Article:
Why parents are the barrier to apprenticeship uptake

15 Jun 2022, 6:00

The challenge to apprenticeship uptake is the stigma of the route for parents, writes Ben Hansford

In the UK, university is still broadly viewed as the default path for school leavers. A university degree is seen as the most respected route for young jobseekers which, in the eyes of many, guarantees them a ‘successful’ job.

This is despite the fact that there has been a government focus on apprenticeships and other vocational routes into the workforce over the past few years as these have opened up to include a variety of skills, including technological and digital training.

However, even with a slowdown in apprenticeship starts through the pandemic, the programme has proved itself robust, and early indications show that apprenticeships are back on the rise and proving more popular than ever.

In 2019/20 alone, there were 719,000 people enrolled on an apprenticeship across England, with 322,500 apprenticeship starts and 146,900 apprenticeship achievements (the number of those who passed the end-point assessment).

Over 4.75 million apprenticeships were started over the past decade from May 2010 to January 2021. However, in 2020/21, 47 per cent of apprentices dropped out.

So it’s encouraging that employers such as Lloyds, HSBC and Asda offer apprenticeship programmes as a route into long careers.

But one of the main barriers to apprenticeship uptake in the UK is parents.

Ever since apprenticeships were reinvigorated ten years ago, the challenge has always been to remove the stigma of this route with parents. Parents remain the number one barrier to exponential growth in a proven route into a career.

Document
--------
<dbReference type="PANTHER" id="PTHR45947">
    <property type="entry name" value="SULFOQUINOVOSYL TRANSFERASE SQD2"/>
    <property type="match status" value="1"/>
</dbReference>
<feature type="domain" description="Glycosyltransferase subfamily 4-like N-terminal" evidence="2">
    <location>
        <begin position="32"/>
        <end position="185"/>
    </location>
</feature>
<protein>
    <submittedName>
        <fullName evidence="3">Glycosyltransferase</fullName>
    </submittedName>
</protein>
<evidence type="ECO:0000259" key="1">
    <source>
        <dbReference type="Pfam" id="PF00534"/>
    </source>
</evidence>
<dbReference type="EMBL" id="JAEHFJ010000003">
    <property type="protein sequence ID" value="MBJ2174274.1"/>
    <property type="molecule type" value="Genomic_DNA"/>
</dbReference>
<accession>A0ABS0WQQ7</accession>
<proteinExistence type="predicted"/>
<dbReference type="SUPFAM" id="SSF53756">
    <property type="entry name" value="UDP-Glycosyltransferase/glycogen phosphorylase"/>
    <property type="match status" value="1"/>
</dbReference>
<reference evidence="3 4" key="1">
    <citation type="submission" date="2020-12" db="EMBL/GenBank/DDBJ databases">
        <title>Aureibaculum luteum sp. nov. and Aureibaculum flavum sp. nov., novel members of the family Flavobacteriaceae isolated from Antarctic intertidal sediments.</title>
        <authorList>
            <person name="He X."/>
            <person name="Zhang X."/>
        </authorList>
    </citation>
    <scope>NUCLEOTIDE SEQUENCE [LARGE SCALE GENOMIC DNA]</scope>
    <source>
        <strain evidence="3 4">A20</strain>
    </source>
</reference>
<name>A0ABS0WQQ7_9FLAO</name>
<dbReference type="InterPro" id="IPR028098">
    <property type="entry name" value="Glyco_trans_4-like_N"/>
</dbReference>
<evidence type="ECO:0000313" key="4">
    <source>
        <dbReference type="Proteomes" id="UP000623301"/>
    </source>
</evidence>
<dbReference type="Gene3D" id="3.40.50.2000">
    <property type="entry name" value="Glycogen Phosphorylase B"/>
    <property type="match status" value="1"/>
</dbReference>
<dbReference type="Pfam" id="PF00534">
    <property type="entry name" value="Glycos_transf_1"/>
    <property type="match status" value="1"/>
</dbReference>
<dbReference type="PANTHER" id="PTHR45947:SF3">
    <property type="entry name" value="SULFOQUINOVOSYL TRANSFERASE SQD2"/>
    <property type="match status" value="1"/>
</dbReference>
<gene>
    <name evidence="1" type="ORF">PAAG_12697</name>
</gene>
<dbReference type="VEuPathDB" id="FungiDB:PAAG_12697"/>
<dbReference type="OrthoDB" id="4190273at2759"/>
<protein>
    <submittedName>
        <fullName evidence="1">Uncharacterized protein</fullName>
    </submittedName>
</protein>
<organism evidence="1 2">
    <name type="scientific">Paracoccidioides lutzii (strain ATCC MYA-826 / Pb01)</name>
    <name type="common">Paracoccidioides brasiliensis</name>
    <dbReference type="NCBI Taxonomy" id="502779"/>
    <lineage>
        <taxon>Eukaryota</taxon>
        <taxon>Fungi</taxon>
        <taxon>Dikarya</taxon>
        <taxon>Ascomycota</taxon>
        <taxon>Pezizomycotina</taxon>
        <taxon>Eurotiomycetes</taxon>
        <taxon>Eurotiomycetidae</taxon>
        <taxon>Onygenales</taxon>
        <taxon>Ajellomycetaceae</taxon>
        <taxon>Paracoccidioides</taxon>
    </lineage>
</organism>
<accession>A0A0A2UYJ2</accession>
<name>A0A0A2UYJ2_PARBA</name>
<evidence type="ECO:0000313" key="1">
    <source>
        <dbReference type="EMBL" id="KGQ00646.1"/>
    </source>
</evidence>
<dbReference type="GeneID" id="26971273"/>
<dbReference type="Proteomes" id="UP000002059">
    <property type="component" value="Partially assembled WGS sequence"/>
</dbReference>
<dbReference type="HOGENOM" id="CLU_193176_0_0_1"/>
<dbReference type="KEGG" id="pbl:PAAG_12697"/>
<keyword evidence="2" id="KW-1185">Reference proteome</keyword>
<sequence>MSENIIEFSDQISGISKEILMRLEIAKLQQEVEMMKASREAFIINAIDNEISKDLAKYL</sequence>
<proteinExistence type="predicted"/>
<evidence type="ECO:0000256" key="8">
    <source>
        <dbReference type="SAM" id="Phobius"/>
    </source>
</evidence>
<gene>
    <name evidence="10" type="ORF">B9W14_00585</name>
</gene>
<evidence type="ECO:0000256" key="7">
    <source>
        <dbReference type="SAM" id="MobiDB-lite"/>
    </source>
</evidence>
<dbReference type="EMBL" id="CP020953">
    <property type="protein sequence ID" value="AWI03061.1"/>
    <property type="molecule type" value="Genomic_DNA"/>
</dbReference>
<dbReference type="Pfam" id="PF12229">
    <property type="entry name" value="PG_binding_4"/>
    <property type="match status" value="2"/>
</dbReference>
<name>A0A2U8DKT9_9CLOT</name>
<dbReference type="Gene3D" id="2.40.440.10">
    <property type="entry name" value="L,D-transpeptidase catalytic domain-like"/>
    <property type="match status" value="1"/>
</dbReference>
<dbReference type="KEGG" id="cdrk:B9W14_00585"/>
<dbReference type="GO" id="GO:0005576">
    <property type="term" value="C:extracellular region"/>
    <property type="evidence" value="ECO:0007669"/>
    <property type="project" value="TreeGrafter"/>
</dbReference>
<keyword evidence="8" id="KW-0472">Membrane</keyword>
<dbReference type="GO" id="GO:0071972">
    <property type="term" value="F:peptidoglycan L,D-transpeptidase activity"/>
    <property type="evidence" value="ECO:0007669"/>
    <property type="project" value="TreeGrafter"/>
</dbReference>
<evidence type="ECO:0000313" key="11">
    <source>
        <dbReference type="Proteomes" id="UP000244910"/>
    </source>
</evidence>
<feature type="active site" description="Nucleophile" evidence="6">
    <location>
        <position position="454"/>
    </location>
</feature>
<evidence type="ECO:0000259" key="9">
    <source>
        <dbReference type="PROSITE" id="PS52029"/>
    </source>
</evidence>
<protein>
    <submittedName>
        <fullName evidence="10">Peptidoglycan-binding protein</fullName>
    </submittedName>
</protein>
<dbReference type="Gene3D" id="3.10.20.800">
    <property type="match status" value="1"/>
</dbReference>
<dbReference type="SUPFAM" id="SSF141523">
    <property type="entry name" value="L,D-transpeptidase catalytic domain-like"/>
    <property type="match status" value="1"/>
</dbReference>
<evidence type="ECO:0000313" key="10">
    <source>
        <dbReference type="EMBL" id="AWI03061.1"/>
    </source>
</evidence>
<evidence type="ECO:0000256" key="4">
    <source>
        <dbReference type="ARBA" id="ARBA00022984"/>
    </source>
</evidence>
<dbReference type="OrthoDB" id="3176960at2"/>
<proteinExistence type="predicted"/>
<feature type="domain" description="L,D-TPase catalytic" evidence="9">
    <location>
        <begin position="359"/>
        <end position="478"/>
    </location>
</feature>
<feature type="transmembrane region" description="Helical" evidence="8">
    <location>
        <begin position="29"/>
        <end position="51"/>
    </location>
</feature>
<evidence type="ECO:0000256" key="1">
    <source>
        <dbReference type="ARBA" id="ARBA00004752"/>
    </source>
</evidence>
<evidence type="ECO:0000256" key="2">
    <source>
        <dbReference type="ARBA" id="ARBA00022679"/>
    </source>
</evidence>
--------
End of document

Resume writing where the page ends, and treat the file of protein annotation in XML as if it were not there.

Outdated views are stopping many school leavers from looking toward apprenticeships as a viable path into the workforce.

More than 60 per cent of parents of children aged 13 to 18 said they were concerned their child would be stuck ‘making the tea’ if they were to choose an apprenticeship, according to a 2020 survey by parent website Mumsnet.

Parents are still worried learners will be stuck making the tea

Parents need to be further informed and educated on the benefits of apprenticeships, the different types and exactly how they are run.

While government initiatives such as National Apprenticeship Week are great at raising awareness of apprenticeships among young people, without parental buy-in, young people may not get involved.

In fact research undertaken by the Association of Accounting Technicians in 2019 found that students feel they are being pushed down the route of going to university. Six out of ten students said their parents wanted them to pick that option.

The government and FE providers need to urgently rethink their apprenticeship strategies to target parents. This will help to combat the lack of information parents have regarding this route into work and relieve the stresses around whether a young adult is ready to take on a work or study programme.

To do so, here are the steps to take:

  1. Widen the marketing strategy to target not only school leavers but parents too.
  2. Lead with the fact that alongside more hands-on trade apprenticeships, there are professional and degree apprenticeships that span a variety of skills and sectors. Many parents don’t realise this.
  3. The costs of university versus apprenticeships should be included. This is even more relevant given the news that students will now be paying 12 per cent interest on their university loans.
  4. FE providers should hold discussions about after-school options with both students and their parents.
  5. Invite past students who have gone on to do an apprenticeship to talk about their experience. This is also a helpful way of bringing the apprenticeship experience to life.

Apprenticeships offer people the opportunity to earn a route into a profession, a degree, gain invaluable workforce experience and sometimes, have a job at the end of their programme, all at a lower cost than a university degree.

We must make sure parents are absolutely clear about this, and see apprenticeships as a competitive opportunity.



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